How I Discovered Lucid Dreaming and Sleep Paralysis

The first time I had a lucid dream was before I had any idea what lucid dreaming was. I just somehow figured out I was dreaming while I was still in a dream. I’ve forgotten most of the details, as happens with dreams, but I remember a few things. I was crawling on the top of these partitions in a room, like cubicle walls. Then I crawled out of that room and into another sort of place. It was red, and fleshy, like the level in a video game where you explore the inside of something living. Then I woke up. Sort of. I was in my bed, my real bed, and I could see the room around me, but I couldn’t move. There was an odd background noise, not quite like a buzzing or rushing, and there was a feeling in the back of my neck, an odd sort of pressure. It was really weird, but I was enjoying the weirdness and novelty of it, rather than freaking out. I drifted in and out of it a bit, being paralyzed a short time, then able to move again, then paralyzed. I didn’t start freaking out about it until I suddenly realized why I was paralyzed. I’d been bitten by a spider. A big brown spider two feet across. I saw it. I freaked out. I tried so hard to move, panicking, but I couldn’t move. After a short time, though, I could move again. I sat up. I was fully awake now. And I saw the spider. It scuttled off into a corner of my room and disappeared. Literally disappeared. I went over there, and it was gone, and there was no space it could have fit through to leave the room. The window was closed, and it was far too large to fit in the gap under the door.

I’d just had my first hallucination. And that paralysis thing was so weird. Was there something seriously wrong with me? Was I physically sick in a serious way? Was I going mad? Surely there must be something wrong with me.

It would be some time before I had any answers to these questions. I experienced that odd paralysis, on the edge of sleep, dozens of times more. There would always be the same weird background noise and the same strange pressure in the back of my neck. This thing would happen every once in a while, at seemingly random intervals. It seemed only to happen when I overslept, if I fell back asleep after waking in the morning. Sometimes I went months without it happening at all. Sometimes it was fun, and sometimes it was incredibly disturbing. I often saw incredibly vivid, dream-like hallucinations when it happened. Sometimes I would wake from it, and then if I didn’t get up right away, I’d fall back into it. The longer it had been since the first time, the less often I would experience this as though I were in my bed. Like, I’d be in the same position that I’d been in when I was awake, but when the paralysis came on, it’d be more like I was in a very odd, very vivid dream state in which I saw incredible visions but could not move. Sometimes, after a minute or two, I could move with great effort, like raise an arm or move my leg, but then when I woke I’d find out that I hadn’t actually moved at all.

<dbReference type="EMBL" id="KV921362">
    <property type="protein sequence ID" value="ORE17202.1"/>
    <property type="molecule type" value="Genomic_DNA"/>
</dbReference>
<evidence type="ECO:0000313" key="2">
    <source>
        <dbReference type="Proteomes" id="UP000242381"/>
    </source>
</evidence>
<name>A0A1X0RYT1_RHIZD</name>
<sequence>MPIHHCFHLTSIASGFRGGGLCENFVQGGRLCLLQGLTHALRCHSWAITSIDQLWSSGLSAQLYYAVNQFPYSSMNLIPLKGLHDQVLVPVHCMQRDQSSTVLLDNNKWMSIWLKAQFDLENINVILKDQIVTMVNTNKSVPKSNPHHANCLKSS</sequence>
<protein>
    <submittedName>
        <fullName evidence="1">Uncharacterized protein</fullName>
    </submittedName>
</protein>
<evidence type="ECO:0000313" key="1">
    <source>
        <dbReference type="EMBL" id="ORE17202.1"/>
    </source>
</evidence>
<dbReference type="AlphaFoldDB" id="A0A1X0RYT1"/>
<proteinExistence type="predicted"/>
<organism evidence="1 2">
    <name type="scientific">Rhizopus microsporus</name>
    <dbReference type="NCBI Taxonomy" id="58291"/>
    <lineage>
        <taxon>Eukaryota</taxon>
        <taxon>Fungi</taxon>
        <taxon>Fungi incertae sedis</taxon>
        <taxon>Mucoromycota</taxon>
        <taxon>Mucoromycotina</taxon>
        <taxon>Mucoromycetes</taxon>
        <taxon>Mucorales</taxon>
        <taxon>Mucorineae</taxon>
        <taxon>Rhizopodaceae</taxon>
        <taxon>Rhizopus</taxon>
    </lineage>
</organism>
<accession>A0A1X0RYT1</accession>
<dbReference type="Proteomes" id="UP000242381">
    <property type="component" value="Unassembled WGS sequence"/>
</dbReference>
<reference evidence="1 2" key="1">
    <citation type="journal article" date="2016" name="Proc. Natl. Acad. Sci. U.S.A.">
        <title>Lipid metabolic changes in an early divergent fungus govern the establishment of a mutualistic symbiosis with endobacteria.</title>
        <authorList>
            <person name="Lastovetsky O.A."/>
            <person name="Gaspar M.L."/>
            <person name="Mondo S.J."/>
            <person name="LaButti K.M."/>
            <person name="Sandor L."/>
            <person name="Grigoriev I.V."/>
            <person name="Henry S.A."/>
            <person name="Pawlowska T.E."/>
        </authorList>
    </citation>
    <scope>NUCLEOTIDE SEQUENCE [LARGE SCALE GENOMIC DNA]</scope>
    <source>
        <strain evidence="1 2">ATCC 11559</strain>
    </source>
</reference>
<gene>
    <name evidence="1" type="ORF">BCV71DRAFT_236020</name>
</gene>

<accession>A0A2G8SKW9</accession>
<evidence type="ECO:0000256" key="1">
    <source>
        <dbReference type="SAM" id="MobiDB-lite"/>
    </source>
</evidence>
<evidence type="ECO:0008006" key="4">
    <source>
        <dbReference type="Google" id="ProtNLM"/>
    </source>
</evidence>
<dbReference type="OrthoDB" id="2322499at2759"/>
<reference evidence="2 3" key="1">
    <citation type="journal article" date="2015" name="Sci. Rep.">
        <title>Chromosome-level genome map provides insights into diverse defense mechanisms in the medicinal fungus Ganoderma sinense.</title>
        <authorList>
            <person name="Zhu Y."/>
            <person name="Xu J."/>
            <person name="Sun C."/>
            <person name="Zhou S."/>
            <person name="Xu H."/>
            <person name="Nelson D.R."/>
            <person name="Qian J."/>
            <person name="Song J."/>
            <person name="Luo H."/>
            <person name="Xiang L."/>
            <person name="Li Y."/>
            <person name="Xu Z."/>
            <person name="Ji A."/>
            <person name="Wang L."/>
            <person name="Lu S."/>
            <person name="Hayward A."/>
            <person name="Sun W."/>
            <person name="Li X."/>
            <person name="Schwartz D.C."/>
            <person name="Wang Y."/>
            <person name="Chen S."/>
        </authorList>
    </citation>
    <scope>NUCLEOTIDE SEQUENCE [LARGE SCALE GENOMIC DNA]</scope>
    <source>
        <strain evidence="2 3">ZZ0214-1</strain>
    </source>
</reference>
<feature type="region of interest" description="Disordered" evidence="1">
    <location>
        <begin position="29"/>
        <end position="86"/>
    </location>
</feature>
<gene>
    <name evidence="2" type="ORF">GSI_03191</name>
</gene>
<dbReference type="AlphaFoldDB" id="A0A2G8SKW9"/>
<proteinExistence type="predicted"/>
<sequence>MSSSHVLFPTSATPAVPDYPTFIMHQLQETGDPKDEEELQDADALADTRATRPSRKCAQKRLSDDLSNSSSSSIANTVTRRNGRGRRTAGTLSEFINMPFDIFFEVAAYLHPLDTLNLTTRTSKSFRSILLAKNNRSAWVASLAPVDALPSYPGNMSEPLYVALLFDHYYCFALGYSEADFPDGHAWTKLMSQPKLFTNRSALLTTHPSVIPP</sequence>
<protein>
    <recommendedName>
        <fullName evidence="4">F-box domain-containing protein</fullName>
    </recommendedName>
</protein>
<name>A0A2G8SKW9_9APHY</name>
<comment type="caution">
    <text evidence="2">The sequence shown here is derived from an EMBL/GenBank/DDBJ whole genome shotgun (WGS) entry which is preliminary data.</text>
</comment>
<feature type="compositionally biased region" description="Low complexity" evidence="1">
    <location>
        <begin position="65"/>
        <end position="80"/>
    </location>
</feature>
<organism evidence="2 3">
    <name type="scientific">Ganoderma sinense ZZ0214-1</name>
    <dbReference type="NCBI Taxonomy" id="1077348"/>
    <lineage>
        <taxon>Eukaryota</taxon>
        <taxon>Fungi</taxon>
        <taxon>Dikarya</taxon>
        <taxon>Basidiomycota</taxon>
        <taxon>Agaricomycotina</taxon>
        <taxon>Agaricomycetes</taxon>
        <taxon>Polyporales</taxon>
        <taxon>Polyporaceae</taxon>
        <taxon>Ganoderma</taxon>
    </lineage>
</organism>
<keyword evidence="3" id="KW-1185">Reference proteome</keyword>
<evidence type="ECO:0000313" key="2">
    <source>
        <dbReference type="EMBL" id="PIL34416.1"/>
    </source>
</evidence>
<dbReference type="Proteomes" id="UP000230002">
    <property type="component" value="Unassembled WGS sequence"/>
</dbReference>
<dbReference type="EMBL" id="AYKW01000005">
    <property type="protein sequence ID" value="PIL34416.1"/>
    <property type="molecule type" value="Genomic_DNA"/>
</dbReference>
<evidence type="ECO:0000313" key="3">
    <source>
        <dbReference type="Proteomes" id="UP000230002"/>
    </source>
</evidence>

With most dreams that I can still remember years or months after having them, the only things I remember are what happened in the dream. With this paralysis thing, every memory I have of it seems to be strongly tied to the location I was sleeping in when it happened. I can usually remember what position I was sleeping in, too. The time I experienced floating slowly down the inside of a giant kaleidoscope (in such incredibly vivid color that it makes real life look drab), I had drifted off while lying on my back on the spare bed at my brother’s place. The time I was in a wasteland and felt a wind blow over me that was a breath from hell (I cannot describe how creepy this was in words), I was lying on my stomach on the couch at my parents’ house. The time I saw the creepy clown face character with the red eyes, I was sleeping on the futon. I was also sleeping on the futon the time I felt an uncomfortable pressure across my stomach while falling in slow motion. I was being pulled down and down, as if by a rope someone had tied around my waist.